With mortgage payments hanging over her head, she didn’t have two or three years to spare financially to take a part-time program. She wanted to expedite her career and become qualified sooner. Not much later, De Grandis became a student of the inaugural year of the Public Relations Intensive program at The Chang School.
She immediately connected with the length of the courses in the three-month program: “Every five or seven days we would complete a new course with a new professor and a new set of materials.” This, she says, made returning to study fun, “instead of taking a course that runs for months, in seven days, you’re on to another course.” The instructors also had “life skills,” which proved very helpful in terms of learning about the communications industry.
During the program, she learned everything from industrial relations to feature writing, communications plans, different styles of online writing, and the various areas of PR. She ultimately completed the program with a selection of writing samples that she could present at job interviews.
“The program benefited me immediately because as soon as I met that educational requirement, all of the other experience I had made me a forerunner for a lot of positions. I would apply for jobs and get interviews very quickly,” she says. Within eight weeks of graduating, De Grandis had two compelling job offers to choose between.
Dr. Marie Bountrogianni, Dean at The Chang School of Continuing Education, says that “lifelong learning brings us not only practical skills, but the joy of discovering something new about yourself, about the world, and depending on where you are in life, it can be used to overcome employment challenges, especially if you feel like you’re not fulfilling your potential.”
It’s a fact that when we’re not fulfilling our full potential; we’re not happy. Dr. Bountrogianni notes that there are over 400,000 Canadians enrolled in university continuing education programs across the country right now and that these are people who have finished school or are working, studying at night school, or taking online classes.
“The more of us that are out there working in better jobs, the better the tax base, and the better our services will be.”
She says, “some students would like to learn the skills from their certificate programs sooner, and that’s why The Chang School began offering intensive programs seven years ago.” In many cases, employers will even subsidize courses, or help indirectly by allowing employees to take time off to focus on their studies.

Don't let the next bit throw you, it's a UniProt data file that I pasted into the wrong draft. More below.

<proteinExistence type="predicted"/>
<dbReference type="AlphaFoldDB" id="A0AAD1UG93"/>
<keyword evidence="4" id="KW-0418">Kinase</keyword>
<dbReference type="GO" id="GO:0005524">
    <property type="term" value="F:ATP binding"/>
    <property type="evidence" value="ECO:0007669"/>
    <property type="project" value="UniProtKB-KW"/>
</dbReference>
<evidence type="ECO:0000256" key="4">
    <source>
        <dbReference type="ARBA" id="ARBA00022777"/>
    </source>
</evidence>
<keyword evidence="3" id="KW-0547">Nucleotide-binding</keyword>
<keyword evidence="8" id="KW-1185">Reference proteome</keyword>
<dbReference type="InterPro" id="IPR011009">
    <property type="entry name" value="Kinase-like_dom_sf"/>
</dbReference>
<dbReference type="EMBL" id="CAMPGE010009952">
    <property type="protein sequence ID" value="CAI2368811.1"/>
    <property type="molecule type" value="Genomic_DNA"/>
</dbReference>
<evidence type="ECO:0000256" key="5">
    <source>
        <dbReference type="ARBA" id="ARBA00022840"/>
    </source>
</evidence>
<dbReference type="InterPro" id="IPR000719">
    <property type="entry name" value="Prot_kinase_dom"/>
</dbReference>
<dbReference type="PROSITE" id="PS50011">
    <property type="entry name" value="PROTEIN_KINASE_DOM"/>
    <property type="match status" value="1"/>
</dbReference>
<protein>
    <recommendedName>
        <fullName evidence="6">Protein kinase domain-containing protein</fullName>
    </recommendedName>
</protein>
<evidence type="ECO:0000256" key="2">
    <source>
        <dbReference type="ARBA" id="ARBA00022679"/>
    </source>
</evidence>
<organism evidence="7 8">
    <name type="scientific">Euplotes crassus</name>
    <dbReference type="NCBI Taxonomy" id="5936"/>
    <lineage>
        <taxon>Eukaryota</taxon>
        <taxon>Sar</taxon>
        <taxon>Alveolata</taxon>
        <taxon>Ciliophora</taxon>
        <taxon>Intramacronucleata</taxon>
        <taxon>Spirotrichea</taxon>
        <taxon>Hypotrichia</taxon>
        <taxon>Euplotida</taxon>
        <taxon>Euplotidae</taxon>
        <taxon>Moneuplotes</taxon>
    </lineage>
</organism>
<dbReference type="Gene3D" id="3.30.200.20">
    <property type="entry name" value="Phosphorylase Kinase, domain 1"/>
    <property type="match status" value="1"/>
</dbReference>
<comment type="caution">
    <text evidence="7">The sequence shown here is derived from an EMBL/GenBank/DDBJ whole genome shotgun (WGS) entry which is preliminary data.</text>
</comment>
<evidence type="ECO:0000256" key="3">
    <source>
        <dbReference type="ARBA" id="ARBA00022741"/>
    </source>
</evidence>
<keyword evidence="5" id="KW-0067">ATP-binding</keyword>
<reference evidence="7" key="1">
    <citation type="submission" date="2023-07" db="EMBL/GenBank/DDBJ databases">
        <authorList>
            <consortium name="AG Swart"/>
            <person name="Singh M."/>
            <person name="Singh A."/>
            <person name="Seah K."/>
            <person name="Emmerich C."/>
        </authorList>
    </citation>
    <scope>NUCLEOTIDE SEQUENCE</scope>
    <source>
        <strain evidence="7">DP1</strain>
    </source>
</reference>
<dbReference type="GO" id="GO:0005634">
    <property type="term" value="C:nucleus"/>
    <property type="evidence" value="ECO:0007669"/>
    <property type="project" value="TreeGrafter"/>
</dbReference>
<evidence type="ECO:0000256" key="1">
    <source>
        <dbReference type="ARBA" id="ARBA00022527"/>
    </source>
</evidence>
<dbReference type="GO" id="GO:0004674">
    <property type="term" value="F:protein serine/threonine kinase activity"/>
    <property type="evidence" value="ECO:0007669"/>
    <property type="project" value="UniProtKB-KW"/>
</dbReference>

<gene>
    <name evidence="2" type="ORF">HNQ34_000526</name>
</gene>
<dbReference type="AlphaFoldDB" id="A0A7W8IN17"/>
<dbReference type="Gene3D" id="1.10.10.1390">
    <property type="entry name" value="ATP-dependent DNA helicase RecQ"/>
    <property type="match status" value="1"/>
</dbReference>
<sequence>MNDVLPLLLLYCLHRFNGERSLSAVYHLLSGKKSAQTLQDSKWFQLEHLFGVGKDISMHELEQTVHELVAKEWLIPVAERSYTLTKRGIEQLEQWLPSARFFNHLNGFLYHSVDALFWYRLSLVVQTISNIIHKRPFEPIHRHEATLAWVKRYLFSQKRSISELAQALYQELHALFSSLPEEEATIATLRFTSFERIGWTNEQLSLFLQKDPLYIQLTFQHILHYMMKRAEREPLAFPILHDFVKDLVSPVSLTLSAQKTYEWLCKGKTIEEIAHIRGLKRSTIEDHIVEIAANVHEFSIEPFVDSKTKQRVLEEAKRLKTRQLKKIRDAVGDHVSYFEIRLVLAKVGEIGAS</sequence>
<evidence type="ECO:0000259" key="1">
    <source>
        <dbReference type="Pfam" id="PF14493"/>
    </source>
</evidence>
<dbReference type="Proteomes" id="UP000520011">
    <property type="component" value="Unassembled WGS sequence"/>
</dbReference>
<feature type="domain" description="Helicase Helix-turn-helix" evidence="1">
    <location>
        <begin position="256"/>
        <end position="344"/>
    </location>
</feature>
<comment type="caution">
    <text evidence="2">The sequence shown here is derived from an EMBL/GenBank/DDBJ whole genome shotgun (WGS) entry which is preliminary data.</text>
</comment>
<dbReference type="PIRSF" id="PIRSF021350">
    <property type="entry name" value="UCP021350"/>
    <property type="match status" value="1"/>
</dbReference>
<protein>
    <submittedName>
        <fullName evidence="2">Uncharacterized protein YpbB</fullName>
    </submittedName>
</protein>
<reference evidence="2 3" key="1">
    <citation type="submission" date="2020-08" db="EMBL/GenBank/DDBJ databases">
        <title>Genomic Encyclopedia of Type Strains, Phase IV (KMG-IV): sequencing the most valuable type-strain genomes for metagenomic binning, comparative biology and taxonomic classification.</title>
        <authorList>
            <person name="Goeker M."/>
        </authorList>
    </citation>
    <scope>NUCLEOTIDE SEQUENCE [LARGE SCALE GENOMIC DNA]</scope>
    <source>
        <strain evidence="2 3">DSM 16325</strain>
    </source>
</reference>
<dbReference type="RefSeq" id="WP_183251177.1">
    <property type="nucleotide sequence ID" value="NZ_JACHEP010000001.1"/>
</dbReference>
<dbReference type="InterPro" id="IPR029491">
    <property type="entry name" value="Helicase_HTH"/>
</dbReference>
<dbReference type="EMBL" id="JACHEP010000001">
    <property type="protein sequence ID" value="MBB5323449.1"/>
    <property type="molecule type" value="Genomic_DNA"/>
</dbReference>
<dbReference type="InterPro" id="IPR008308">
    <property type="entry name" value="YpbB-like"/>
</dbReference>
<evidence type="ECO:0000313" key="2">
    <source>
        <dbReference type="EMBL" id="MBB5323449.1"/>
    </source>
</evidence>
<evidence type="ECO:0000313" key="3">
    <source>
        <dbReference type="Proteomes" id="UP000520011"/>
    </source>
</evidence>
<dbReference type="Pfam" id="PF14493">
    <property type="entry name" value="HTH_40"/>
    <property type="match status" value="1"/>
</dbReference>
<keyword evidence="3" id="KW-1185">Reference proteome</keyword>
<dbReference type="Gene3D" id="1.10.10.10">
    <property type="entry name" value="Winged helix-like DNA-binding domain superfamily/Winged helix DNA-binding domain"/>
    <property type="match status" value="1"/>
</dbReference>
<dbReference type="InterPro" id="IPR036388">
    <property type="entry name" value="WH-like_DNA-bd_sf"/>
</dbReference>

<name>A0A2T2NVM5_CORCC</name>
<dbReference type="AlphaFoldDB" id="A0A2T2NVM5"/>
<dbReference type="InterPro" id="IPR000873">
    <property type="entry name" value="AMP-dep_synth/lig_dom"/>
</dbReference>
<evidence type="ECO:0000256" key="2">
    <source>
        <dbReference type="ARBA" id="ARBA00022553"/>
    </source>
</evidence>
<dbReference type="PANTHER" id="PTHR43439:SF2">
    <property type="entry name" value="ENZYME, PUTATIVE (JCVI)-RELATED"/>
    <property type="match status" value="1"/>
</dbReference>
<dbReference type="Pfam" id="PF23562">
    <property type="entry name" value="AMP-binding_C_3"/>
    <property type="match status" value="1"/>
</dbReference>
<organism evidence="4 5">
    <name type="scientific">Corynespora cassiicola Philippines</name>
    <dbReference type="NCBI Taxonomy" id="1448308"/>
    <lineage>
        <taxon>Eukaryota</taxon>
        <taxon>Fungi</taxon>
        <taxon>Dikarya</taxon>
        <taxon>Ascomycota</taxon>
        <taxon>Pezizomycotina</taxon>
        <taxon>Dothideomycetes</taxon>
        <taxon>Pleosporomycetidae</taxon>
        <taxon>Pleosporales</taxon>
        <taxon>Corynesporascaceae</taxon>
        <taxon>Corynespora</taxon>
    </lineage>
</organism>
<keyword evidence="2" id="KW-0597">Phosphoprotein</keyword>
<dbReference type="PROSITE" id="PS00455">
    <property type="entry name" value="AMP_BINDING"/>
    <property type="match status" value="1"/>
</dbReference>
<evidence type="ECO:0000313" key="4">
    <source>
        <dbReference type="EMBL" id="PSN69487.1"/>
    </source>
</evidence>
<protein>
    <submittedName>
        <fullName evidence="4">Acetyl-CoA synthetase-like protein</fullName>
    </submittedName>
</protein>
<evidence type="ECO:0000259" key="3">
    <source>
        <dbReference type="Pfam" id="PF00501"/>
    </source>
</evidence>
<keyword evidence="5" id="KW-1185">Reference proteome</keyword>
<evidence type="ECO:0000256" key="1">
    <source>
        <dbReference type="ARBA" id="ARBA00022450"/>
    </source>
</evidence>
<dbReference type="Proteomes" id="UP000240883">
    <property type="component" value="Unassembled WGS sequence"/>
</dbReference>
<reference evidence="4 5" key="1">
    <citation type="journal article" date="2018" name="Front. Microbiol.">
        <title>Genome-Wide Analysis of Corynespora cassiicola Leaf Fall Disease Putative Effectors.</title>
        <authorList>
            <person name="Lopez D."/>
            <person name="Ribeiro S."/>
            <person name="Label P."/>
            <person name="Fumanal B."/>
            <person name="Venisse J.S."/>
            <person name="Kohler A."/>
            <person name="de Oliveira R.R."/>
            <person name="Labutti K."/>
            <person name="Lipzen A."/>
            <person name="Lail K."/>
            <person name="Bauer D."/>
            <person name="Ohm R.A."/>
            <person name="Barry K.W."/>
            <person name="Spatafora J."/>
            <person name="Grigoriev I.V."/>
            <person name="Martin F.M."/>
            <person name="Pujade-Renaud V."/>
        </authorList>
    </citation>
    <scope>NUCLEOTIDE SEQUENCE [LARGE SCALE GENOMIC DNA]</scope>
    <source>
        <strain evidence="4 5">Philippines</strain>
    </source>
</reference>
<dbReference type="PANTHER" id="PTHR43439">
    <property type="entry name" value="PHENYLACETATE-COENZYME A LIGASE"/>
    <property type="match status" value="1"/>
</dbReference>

“If you have a really good employer, they will find some way to support you. We have students who aren’t being paid while continuing their studies, but their employer doesn’t deduct their vacation pay. You can work out different relationships with your employer,” says Dr. Bountrogianni.
This proves that you don’t necessarily have to quit your job to study, as there are plenty of ways for you to learn. If you can find a way to make the time, there are courses or a program for you.
In order to be successful in your pursuit of returning to education, Dr. Bountrogianni says that you’ve got to look at taking a program like it’s a part-time job. Everything should be planned and scheduled in advance, from where you’re going to study, to getting support at home.
“If you treat going back to school as though it’s a part-time job or contract, psychologically, you will succeed. If you sign up, cut classes, and randomly try to do the work, it will be more difficult,” says Dr. Bountrogianni.
In her experience, Dr. Bountrogianni has spoken to people who would prefer to make less money in exchange for working a job where they feel fulfilled and useful. And in order to make time to pursue a program you’re really passionate about, she admits, “you need to be a little bit selfish.”
As she puts it, “the more of us that are out there working in better jobs, the better the tax base, and the better our services will be.”
If you’re ready to fast-track your career, visit The Chang School of Continuing Education to find a program that helps you live your passion and suits your schedule. Their summer intensive programs start soon, and this opportunity could be the best investment you ever make in your own future. Good luck!